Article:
"Hindsight is always twenty-twenty. " Billy Wilder
"Hindsight is an exact science. " Guy Bellamy

30 January 2012

Henri Cartier-Bresson

Image © PeteM2020

As I came across these trees on a bitterly cold morning in Paris, my mind instantly went back to some memorable images by celebrated French photographer Henri Cartier-Bresson (1908 -2004). Although he was an avid fan of his 35mm Leica, some of his landscape photography was done with a 4x5 large format camera – I composed and cropped my image to reflect that format.

I also took a photograph of this scene without the person in the background - it’s a different picture all together. Not at all pleasing - funny how such a small detail can make such a huge difference. (Click on the image for a larger version)

29 January 2012


I often find inspiration from looking through the myriad of images at Magnum Photo’s web site. My latest exploration was the B&W work of Elliot Erwitt (1928 - ), a long-standing  Magnum Photo contributor.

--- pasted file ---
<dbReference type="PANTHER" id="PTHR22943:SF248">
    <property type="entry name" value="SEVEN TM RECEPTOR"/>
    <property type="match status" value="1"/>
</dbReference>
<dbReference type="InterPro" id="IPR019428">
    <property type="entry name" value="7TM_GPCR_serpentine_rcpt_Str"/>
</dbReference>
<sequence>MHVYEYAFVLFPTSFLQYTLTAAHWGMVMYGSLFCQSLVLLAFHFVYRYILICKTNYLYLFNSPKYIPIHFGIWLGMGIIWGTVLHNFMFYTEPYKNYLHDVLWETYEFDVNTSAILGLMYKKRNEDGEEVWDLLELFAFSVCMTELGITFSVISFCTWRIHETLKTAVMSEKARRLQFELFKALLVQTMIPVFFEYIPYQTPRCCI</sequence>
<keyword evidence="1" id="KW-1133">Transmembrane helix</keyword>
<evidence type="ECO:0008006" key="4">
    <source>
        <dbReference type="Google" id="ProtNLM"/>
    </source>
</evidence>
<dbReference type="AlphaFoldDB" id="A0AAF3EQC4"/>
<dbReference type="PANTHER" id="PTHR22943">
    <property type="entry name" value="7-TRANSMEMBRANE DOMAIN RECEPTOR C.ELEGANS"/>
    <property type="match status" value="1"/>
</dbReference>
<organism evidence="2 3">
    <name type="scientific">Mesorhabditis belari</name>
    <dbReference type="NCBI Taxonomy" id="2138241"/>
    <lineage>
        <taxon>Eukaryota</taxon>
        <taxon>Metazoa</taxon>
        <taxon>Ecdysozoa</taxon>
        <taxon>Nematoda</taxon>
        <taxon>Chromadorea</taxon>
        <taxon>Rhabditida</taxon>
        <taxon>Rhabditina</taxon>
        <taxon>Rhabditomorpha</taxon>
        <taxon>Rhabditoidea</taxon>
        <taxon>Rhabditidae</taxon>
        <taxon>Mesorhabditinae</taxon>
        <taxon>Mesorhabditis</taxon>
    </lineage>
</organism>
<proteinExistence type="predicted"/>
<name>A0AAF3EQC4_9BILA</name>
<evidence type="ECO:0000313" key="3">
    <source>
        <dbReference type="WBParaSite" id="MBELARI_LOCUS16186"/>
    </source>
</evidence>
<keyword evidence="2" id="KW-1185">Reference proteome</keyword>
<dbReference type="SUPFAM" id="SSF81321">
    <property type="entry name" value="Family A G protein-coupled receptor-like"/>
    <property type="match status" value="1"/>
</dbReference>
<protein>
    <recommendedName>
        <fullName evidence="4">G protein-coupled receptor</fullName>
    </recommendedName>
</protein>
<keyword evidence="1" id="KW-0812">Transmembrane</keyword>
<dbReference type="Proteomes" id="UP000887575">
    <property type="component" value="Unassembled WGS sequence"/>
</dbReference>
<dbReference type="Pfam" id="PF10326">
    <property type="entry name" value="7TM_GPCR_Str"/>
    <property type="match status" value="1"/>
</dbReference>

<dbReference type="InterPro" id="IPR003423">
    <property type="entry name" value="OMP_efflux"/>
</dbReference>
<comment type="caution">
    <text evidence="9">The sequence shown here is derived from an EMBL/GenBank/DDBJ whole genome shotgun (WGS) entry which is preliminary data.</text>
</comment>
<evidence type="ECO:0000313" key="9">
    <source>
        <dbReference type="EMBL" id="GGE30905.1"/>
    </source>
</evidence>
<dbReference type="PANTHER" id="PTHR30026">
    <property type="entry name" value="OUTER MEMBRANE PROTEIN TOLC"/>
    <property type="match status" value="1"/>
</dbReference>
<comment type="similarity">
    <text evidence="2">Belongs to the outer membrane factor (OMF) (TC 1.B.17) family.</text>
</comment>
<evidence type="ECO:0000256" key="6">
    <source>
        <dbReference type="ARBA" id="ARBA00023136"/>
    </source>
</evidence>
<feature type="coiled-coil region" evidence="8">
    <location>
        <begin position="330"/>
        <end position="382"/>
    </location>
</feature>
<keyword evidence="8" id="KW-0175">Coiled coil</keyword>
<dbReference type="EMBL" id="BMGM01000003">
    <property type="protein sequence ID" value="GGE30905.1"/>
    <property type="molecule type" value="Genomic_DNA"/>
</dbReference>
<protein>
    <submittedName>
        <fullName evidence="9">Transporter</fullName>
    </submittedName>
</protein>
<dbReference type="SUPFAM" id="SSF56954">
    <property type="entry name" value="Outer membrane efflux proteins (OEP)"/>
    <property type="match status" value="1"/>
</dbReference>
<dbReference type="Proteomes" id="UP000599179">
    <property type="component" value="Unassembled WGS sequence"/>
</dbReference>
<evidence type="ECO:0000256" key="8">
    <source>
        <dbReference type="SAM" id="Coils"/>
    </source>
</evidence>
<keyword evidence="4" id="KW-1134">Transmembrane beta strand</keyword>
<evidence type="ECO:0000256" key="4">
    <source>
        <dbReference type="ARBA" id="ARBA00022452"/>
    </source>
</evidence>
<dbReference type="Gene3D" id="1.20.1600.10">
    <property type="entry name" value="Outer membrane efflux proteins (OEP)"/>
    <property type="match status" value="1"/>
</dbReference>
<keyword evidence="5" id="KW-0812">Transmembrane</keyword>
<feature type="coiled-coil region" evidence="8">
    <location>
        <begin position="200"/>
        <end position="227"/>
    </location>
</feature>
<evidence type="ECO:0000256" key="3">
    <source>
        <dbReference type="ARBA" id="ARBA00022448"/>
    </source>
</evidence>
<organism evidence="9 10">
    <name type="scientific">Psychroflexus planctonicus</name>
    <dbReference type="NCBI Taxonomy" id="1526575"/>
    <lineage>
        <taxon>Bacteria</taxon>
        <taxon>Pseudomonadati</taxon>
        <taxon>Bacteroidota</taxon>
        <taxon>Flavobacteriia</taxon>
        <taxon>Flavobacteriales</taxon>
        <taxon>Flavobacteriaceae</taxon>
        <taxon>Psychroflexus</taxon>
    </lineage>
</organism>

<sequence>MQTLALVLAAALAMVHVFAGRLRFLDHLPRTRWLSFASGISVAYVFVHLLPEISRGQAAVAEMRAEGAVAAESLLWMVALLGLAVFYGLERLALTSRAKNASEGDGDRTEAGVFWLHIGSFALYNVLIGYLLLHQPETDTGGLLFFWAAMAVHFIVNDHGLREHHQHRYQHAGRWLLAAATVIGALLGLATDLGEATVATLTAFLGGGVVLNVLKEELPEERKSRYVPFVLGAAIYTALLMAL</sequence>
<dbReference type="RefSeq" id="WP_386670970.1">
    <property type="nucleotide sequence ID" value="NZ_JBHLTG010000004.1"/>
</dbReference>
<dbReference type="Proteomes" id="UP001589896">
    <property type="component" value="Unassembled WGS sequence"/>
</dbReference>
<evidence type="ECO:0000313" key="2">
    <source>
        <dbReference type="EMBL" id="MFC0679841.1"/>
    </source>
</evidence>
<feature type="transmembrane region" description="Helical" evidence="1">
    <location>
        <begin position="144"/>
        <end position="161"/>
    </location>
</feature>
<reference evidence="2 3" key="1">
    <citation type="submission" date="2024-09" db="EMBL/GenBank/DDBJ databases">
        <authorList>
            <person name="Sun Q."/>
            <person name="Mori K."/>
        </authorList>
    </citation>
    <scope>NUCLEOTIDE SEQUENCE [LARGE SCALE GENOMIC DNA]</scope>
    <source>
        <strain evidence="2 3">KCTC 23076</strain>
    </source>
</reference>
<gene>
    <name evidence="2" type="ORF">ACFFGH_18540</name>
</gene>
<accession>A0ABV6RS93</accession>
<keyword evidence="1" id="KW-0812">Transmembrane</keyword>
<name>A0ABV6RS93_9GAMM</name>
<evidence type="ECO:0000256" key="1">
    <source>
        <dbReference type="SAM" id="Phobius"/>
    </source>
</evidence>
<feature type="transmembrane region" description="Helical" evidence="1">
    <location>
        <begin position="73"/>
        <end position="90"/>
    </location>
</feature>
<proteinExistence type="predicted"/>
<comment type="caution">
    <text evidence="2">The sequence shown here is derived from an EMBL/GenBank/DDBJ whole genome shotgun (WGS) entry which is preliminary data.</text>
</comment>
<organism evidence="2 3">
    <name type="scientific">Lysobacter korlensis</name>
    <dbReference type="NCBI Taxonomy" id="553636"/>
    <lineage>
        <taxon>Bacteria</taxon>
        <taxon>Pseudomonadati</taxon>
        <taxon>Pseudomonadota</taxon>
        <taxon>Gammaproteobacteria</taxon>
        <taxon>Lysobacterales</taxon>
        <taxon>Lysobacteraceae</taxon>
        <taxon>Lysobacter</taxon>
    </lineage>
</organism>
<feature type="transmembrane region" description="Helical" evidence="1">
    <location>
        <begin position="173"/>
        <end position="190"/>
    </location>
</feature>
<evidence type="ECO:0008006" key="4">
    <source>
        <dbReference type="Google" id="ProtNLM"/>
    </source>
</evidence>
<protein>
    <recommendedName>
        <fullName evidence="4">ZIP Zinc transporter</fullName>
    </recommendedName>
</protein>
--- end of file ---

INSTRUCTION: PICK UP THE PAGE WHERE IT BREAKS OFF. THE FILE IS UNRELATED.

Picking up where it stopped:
Erwitt is credited with having coined the phrase: “A photograph should tell a story” and his images of dogs do just that. To have a look at some of his marvellous work – click here.

B&W photography is having a revival, and I’m enjoying it.

Bird Market, Paris                Image © PeteM2020

15 January 2012


Hong Kong                    Image © PeteM2020
As I took this picture, my mind went briefly back to the 60’s and the Op-Art period.  That was the time of hippies, flower power, uncomfortable furniture and soft drugs. 

Victor Vasarely is usually described as the father of the genre with the other main players being Bridget Riley, Larry Poons and Richard Anuszkiewicz.  Op-Art’s best year was 1965 which saw a definitive exhibition, ‘The Responsive Eye’, at the Museum of Modern Art, New York.

Initially, most of the works were in stark black and white, but as the style matured, colour became an integral part of the art form. Repetition, pattern and chromatic tension became Op-Art’s stylistic hallmark.

I was at the time quite taken by all this. Looking today on the Internet at those early works, I feel they look somehow a little sterile and dated. However, I am not going to let that spoil some wonderful memories from my misspent youth.